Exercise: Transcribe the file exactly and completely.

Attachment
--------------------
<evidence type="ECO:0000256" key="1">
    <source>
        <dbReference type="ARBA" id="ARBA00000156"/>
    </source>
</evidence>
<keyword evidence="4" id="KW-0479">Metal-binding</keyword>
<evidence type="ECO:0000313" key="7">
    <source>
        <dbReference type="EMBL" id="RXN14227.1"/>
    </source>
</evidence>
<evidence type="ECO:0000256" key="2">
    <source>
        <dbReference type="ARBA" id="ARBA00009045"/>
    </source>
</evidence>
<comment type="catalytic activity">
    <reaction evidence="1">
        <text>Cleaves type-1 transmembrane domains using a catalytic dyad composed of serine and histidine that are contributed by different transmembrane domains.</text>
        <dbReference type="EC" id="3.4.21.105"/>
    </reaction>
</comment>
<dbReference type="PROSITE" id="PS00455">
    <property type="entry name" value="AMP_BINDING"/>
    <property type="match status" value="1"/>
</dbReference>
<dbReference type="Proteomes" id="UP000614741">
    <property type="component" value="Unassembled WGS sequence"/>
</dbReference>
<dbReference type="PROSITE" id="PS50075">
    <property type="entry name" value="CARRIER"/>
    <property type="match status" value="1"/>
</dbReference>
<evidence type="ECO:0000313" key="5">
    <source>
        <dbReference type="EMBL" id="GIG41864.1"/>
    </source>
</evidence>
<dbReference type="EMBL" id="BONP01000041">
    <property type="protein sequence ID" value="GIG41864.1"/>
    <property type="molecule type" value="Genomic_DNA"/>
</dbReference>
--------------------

<evidence type="ECO:0000256" key="1">
    <source>
        <dbReference type="ARBA" id="ARBA00000156"/>
    </source>
</evidence>
<keyword evidence="4" id="KW-0479">Metal-binding</keyword>
<evidence type="ECO:0000313" key="7">
    <source>
        <dbReference type="EMBL" id="RXN14227.1"/>
    </source>
</evidence>
<evidence type="ECO:0000256" key="2">
    <source>
        <dbReference type="ARBA" id="ARBA00009045"/>
    </source>
</evidence>
<comment type="catalytic activity">
    <reaction evidence="1">
        <text>Cleaves type-1 transmembrane domains using a catalytic dyad composed of serine and histidine that are contributed by different transmembrane domains.</text>
        <dbReference type="EC" id="3.4.21.105"/>
    </reaction>
</comment>
<dbReference type="PROSITE" id="PS00455">
    <property type="entry name" value="AMP_BINDING"/>
    <property type="match status" value="1"/>
</dbReference>
<dbReference type="Proteomes" id="UP000614741">
    <property type="component" value="Unassembled WGS sequence"/>
</dbReference>
<dbReference type="PROSITE" id="PS50075">
    <property type="entry name" value="CARRIER"/>
    <property type="match status" value="1"/>
</dbReference>
<evidence type="ECO:0000313" key="5">
    <source>
        <dbReference type="EMBL" id="GIG41864.1"/>
    </source>
</evidence>
<dbReference type="EMBL" id="BONP01000041">
    <property type="protein sequence ID" value="GIG41864.1"/>
    <property type="molecule type" value="Genomic_DNA"/>
</dbReference>